Thank you so much Anne for your role in educating about ag!

4. Lynwood Broaddus, VA

Lynwood is a staple during the 10 days at the Virginia State Fair. He is the assistant superintendent to the farm plot of crops. He assists with exhibit intake, pickup, contest judging for numerous contests, including the Brunswick stew competition and the largest pumpkin weigh in. His most notable job is greeting guests at the farm plot, where there are many examples of major Virginia crops. He interacts with the guests by answering questions and explaining about farming and Virginia agriculture.

He has given many presentations at meetings and conferences about his involvement at the fair, where he reiterates the importance of farmers "telling their story" to the consumer.

Lynwood has also served on the Caroline County Farm Bureau board of directors for 36 years and is currently serving as the president. In addition, he serves on the State Fair of Virginia board of directors and is chairman of the scholarship committee. He is on the Virginia Farm Bureau Federation Legislative Advisory Committee, the Soybean & Feed Grain Marketing Advisory Committee and AgPac. Lynwood is highly involved with his church as chairman of the Administration Council and sings in the choir.

Thank you for your dedication Lynwood!

3. US Navy VFA-11, Virginia Beach VA

During the installation of White Oaks Elementary School's Learning Garden the volunteers from the United States Navy's VFA-11 from NAS Oceana were instrumental community partners. The group helped move 80 cubic yards of mulch and 12 cubic yards of soil, build beautiful garden boxes, and paint school bus tires for a feature garden. Their enthusiasm to help make the Learning Garden a fabulous place for the students to learn was so greatly appreciated. 

Thanks US Navy VFA-11 for helping to create a space to educate about ag!!

2.  Kurt Boudonck, NC

Kurt is the greenhouse leader at Bayer's North American HQ in Research Triangle Park. He is in charge of the day-to-day operations for each of our greenhouses, and he also manages research teams in each. Outside of his "day job" Kurt is a big believer in educating the public on agricultural technology and the importance of it. As our greenhouse leader, naturally he is a big proponent of biotechnology, and as a way to increase public knowledge about the technology Kurt welcomes tour groups to the greenhouse on a weekly basis. Often times these tour groups are students. I have joined Kurt on many of these tours and his enthusiasm and passion for his work and agriculture are indescribable. He goes out of his way to make sure that every student is engaged and leaves with a better understanding of biotech than when he or she first arrived at Bayer.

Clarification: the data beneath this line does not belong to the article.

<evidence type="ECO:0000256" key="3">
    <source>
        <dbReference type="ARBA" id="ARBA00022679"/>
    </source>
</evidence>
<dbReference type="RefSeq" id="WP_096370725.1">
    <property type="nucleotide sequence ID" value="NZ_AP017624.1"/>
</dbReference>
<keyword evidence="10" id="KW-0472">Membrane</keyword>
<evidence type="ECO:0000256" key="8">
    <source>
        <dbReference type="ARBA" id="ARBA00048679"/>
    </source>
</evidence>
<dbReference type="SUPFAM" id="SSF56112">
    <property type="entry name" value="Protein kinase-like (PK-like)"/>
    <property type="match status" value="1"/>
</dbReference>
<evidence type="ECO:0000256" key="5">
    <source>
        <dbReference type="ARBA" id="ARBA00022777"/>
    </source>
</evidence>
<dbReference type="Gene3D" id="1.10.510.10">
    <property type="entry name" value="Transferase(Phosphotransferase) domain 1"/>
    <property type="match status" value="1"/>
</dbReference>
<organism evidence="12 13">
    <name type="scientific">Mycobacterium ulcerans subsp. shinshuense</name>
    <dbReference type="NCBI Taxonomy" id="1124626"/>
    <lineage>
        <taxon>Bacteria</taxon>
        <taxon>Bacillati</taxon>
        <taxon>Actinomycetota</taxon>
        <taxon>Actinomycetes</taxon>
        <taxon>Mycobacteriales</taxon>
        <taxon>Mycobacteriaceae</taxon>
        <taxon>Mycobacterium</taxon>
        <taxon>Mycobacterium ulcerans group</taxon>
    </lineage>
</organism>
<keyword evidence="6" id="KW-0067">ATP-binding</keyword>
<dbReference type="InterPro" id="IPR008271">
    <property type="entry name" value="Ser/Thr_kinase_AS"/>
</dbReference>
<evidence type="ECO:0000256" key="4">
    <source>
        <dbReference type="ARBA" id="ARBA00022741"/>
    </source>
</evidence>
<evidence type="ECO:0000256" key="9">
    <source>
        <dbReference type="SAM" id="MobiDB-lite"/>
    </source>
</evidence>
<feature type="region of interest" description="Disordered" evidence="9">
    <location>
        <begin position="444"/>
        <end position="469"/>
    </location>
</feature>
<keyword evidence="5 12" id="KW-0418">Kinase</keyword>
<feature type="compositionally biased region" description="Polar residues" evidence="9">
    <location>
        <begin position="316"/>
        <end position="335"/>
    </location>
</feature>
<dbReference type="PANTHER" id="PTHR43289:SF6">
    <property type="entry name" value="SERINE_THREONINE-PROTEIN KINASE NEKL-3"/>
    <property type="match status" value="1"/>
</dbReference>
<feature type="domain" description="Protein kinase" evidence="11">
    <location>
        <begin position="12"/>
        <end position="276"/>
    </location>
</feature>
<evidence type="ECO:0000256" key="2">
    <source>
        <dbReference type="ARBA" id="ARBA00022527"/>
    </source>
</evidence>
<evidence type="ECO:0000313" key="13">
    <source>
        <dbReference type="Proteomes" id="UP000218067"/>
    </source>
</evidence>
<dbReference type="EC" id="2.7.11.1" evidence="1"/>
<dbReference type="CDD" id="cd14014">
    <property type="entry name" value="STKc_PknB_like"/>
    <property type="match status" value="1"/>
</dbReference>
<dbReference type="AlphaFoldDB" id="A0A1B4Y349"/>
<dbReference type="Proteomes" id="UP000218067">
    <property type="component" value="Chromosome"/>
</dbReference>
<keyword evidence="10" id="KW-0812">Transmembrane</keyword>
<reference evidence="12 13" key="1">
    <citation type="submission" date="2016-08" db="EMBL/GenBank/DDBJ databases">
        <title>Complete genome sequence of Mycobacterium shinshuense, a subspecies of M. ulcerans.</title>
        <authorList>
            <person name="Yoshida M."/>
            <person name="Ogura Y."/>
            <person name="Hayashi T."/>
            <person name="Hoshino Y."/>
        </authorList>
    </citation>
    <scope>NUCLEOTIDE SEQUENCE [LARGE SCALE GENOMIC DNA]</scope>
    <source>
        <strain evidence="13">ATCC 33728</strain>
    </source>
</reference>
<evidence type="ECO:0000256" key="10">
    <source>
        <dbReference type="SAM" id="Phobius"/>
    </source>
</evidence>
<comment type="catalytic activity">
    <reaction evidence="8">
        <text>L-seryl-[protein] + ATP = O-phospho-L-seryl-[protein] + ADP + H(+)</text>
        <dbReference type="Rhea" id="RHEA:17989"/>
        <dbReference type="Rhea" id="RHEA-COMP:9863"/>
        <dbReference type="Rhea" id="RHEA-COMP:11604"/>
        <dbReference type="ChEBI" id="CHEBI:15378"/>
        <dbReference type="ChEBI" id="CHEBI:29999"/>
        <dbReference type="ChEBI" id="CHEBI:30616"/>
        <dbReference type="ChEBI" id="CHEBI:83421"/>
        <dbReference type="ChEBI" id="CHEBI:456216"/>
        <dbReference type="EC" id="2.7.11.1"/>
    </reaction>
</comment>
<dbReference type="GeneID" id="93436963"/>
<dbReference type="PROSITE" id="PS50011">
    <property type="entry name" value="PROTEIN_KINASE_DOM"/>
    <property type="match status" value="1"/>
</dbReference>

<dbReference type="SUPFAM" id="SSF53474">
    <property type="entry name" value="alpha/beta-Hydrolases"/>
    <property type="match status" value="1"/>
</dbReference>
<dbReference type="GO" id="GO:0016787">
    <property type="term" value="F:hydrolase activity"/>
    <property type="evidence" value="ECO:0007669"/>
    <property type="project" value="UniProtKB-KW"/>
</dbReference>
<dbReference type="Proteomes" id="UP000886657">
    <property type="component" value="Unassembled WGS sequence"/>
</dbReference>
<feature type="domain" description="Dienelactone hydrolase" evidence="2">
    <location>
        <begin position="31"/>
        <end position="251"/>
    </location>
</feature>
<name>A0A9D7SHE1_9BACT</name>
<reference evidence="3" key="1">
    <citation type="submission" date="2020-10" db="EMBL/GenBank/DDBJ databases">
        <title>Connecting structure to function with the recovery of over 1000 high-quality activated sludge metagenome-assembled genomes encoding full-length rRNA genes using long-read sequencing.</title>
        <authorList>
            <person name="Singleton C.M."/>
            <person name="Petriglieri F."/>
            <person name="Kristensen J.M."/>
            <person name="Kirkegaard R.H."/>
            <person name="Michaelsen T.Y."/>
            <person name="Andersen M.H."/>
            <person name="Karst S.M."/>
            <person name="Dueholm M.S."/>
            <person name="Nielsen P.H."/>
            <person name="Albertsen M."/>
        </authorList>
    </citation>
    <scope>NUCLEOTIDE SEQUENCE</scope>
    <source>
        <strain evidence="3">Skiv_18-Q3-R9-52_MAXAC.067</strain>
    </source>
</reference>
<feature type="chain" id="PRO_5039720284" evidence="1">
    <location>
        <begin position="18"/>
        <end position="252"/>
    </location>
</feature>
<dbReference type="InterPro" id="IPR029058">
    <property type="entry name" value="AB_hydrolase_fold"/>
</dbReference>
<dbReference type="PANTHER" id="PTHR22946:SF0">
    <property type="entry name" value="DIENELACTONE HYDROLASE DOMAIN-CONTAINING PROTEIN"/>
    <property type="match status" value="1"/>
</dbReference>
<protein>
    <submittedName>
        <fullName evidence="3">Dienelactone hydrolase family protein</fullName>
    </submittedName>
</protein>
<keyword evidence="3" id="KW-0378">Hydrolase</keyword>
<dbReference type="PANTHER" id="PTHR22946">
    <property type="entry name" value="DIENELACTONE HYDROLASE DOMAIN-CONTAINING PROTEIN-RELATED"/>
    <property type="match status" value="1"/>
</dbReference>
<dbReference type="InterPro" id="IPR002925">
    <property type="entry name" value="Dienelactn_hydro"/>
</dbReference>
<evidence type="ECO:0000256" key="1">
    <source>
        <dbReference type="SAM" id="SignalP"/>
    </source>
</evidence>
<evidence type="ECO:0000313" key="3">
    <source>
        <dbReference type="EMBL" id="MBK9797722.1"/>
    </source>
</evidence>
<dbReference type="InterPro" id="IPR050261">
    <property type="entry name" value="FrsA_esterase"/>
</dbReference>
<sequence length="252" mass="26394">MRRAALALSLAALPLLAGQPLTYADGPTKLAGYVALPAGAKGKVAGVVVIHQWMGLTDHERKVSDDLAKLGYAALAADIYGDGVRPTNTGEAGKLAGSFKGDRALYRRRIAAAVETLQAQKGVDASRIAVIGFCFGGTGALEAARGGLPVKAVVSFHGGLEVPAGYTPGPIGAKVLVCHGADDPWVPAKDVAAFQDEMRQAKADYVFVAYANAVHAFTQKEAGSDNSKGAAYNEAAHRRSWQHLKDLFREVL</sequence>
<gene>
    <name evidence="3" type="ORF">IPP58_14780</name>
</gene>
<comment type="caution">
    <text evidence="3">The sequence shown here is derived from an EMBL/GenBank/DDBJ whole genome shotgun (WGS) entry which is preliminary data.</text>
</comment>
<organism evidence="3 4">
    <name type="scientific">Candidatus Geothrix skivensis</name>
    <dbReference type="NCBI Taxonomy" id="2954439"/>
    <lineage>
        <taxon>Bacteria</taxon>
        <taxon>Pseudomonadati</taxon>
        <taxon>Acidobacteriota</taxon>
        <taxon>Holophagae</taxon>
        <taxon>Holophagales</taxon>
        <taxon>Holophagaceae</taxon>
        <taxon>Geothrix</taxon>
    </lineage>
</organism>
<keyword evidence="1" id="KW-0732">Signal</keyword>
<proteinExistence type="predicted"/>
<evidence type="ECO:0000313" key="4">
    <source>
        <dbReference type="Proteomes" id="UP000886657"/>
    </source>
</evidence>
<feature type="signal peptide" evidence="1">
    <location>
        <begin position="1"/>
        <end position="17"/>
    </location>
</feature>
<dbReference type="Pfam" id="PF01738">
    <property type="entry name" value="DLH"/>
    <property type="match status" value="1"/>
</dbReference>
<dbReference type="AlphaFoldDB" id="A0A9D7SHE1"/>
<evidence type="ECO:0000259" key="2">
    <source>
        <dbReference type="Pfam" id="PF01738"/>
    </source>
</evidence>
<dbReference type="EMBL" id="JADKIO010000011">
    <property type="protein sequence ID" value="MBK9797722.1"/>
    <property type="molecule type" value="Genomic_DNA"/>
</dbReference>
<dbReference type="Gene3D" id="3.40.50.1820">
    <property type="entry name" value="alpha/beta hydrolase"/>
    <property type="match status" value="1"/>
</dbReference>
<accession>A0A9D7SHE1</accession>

Leading tours and empowering his team to lead them as well are not the only thing Kurt does on the education front. He is also an active participant in the Bayer Making Science Make Sense program, which helps promote STEM education through hands-on activities with young students. Kurt work in the Making Science Make Sense program including visiting classrooms to engage with students, leading activities with students who visit Bayer's campus in RTP, leading a Teacher Workshop that helps local teachers take STEM activities back to the classroom, and developing educational experiments that explain the science of agriculture.

As impressive as all of that is, perhaps Kurt's most admirable work is as a father. He has five young children and he dedicates himself to teaching them about agriculture just as passionately as he does to the visitors he receives at Bayer. Kurt works with them to plant and maintain a garden at home, and uses that experience as a way to teach them about the challenges farmers face from weather and pests each year.

He also puts an emphasis on community service and volunteerism. Just recently he took his children to a nearby farm to help harvest produce that was destined for a local food bank. It’s great that he documents all of this on his personal Twitter page, where he actively advocates for agriculture.

WOW! Thank you Kurt for going above and beyond to educate about agriculture and to be a valuable member of your community.  

1. Deb Walsh and Jennifer Richter, IN 

Deb Walsh and Jennifer Richter, both active members of Indiana Farm Bureau, had a brilliant idea to start school bus ag lessons before school. Each morning before school, there is a 15 minute block of time for students who don’t eat breakfast at school. Before Deb and Jennifer started the lessons, these students, ranging from Kindergarten to 6th grade, would just hang out some, just playing games on phones. That’s when Deb and Jennifer had the great idea. Why not use that time to teach the students about agriculture?

By combining their two buses, these amazing volunteers have been able to reach about 20 students and teach them about where their food comes from! Students have made butter, played My American Farm games, learned where maple sugar comes from and planted peas for our First Peas to the Table Contest.

Because of Deb Walsh’s and Jennifer Richter’s dedication to ag literacy, these students have learned about all different aspects of agriculture, from livestock to crops. We are incredibly grateful for volunteers like this who help educate about the importance of agriculture.

Thank you so much Deb and Jennifer for making a difference!

Do you want to get involved too? Here are some ideas!

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How do you use AFBFA resources? We are always looking for ways to create resources that are more impactful.